A number of ladies began women’s organized hockey at the university level in 1891. The Women’s Hockey Association claims that the first game was hosted in Ottawa, Ontario in 1891 (the NHL encyclopaedia puts the date at 1889).

 

7.) Finally, our most recent Canadian steampunk inspirations

We are very lucky to have many great steampunk artists, authors and other amazingly creative people here in Canada. These include author Arthur Slade. He is the author of the Hunchback Assignments series. A fine series of young adult literature that has become famous around the world. Another Canadian author is Kenneth Oppel. He is well known for his Airborn series and his new novel This Dark Endeavour. Paul Marlowe wrote the fabulous novels Sporeville and Knights of the Sea (in which Baddeck, NS and Bell’s home there are quite prominent).

We have many artists and inventors including Kyle Miller of Thin Gypsy Thief , Ian Finch-Field of Skynznhydes, Daniel Proulx of Catherinette Rings, who has been showcased at Oxford in the U.K. and is known internationally, and professional costumer and prop builder Adam Smith of Sword in the Stone Crafts.

Then we have Keith Thompson, who you will all know from his incredible illustrations in Scott Westerfeld’s Leviathan series. Mike Perschon, aka Steampunk Scholar, and his always well-appointed reviews and academic articles. Nancy Overbury and her wonderful Steampunk Tuesday articles on Overbury Ink. Last, but certainly not least, is the wonderfully witty and opinionated Jaymee Goh and her blog Silver Goggles.

There are a great many more amazing Canadian steampunk inventors and imaginative souls in Canada, but I see the hook coming my way, so I must now leave the stage. Cheers!

You can find out more about these great Canadian historical inventors and adventurers, as well as many others at these various sites:


Known internationally as Countessa Lenora, Canadian Queen of Steampunk, Lee Ann Farruga is the founder of Steampunk Canada, a national organization bringing together local steampunk groups from across Canada and educating the general public about this genre/community. You can also find her at Twitter - CountessaLenora

This article is part of Steampunk Week: ‹ previous | index | next ›
5 comments
June Scudeler
1. June Scudeler
Interesting post. However, the voyageurs were Metis, not French Canadian.

Signed
A Metis steampunk enthusisast
René Walling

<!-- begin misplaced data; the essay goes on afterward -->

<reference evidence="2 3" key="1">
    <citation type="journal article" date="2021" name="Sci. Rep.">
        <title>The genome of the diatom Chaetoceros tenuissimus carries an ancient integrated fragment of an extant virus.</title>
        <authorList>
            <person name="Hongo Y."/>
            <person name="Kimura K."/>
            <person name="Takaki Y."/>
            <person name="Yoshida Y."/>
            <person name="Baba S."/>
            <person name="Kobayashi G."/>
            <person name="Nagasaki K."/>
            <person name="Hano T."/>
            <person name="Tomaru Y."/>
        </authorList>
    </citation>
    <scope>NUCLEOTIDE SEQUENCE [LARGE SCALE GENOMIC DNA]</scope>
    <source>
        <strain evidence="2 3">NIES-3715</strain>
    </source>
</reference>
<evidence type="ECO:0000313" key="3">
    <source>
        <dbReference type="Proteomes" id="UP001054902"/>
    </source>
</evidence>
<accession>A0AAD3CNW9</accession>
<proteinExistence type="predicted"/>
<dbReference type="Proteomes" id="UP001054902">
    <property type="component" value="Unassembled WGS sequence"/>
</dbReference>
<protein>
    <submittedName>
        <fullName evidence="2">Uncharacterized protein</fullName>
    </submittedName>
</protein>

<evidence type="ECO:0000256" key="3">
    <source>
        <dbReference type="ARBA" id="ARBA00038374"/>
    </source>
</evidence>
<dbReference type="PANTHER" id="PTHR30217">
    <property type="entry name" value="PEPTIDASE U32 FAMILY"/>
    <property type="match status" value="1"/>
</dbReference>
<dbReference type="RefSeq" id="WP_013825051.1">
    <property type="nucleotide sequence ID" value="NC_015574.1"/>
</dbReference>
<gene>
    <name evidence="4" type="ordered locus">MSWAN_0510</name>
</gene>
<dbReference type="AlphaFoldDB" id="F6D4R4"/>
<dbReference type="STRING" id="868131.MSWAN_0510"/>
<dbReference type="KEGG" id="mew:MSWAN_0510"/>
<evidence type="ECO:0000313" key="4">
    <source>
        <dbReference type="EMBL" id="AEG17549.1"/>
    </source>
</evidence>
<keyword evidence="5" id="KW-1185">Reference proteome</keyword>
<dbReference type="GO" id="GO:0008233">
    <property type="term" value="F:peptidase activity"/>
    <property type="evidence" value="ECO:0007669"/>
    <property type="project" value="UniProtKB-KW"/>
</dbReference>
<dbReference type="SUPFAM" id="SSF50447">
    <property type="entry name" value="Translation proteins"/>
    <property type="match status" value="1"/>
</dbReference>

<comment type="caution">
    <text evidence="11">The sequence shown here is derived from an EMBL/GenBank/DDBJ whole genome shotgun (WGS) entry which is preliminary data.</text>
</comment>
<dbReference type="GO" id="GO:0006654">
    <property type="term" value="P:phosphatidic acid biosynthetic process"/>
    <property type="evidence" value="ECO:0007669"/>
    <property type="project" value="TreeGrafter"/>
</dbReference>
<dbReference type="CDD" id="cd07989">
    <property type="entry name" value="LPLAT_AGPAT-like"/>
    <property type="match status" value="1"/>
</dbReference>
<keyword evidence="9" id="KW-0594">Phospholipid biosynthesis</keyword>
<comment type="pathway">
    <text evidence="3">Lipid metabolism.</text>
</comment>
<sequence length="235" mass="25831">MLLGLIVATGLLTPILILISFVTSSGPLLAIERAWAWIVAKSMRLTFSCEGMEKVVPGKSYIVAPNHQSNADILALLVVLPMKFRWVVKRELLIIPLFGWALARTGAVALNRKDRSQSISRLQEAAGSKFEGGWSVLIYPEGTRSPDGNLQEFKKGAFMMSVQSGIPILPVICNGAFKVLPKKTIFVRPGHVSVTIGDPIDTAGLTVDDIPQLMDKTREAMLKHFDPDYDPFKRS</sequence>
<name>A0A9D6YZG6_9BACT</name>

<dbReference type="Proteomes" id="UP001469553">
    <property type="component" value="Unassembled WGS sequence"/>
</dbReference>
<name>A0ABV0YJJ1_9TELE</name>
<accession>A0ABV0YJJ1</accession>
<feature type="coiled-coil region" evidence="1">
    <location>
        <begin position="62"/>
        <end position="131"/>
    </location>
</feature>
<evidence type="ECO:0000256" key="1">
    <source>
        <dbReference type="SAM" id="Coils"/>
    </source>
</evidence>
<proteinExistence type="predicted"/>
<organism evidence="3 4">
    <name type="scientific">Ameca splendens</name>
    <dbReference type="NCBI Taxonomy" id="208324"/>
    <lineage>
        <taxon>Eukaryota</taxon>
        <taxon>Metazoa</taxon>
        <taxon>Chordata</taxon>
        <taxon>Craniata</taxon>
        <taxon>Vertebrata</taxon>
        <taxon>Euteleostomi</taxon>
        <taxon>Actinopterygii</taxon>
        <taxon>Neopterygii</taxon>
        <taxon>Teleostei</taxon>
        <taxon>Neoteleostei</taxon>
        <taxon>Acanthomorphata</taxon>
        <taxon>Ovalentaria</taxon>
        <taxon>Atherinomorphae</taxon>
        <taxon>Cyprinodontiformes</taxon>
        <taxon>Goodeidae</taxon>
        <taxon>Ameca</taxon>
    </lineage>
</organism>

2. cybernetic_nomad
June: Some voyageurs were Métis, others were French Canadians, one does not exclude the other and I daresay that the majority of Voyageurs were French Canadians. – Just sayin'
Jaymee Goh
4. Jha
June Scudeler: Thanks for pointing that out! Would love to hear from you about Metis participation in steampunk. What Lee Ann forgets to mention about me is that my work is specifically about POC steampunk.

cybernetic_nomad @ 2: That's like sayin' "using 'Man' encompasses women as well". It sounds nice, but different from practical reality and historical practice. One term DOES lead to excluding the other. Just sayin'.

And now, our obligatory patriotic chorus:

WE ARE THE BEAVER! FURRY AND WE'RE FREEEE! YEA!
WE ARE THE BEAVER! WE GOT TWO BIG FRONT TEETH, YEA!
WE ARE THE BEAVER! WE CAN CHEW RIGHT THROUGH SMALL TREES, YEA!
WE ARE THE BEAVER! WE ARE THE BEAVER! WE ARE THE BEAVER!
René Walling
5. cybernetic_nomad
Totally missing my point and introducing politically correct rethoric where it's not needed.

"However, the voyageurs were Metis, not French Canadian."

Clearly says that French Canadians were not voyageurs. which is simply not true.

If the comment had been "Some voyageur were Métis", then I wouldn't have said anything sinc ethat is true
June Scudeler
6. Jones
"That's like sayin' "using 'Man' encompasses women as well". It sounds nice, but different from practical reality and historical practice. One term DOES lead to excluding the other. Just sayin'."

Actually, historical practice is indeed that "man" encompassed males and females. "Man" is an Old English word that meant (and continues to mean, amongst other things) "person" or "human". Like many words, "man" still has several different meanings, including an all-encompassing one. "Woman" is derived from "Wif-man", meaning basically "female-person". So, when we use man=person we are using it in its original sense, not in the way that, for example, people sometimes use "he" as short for "he or she".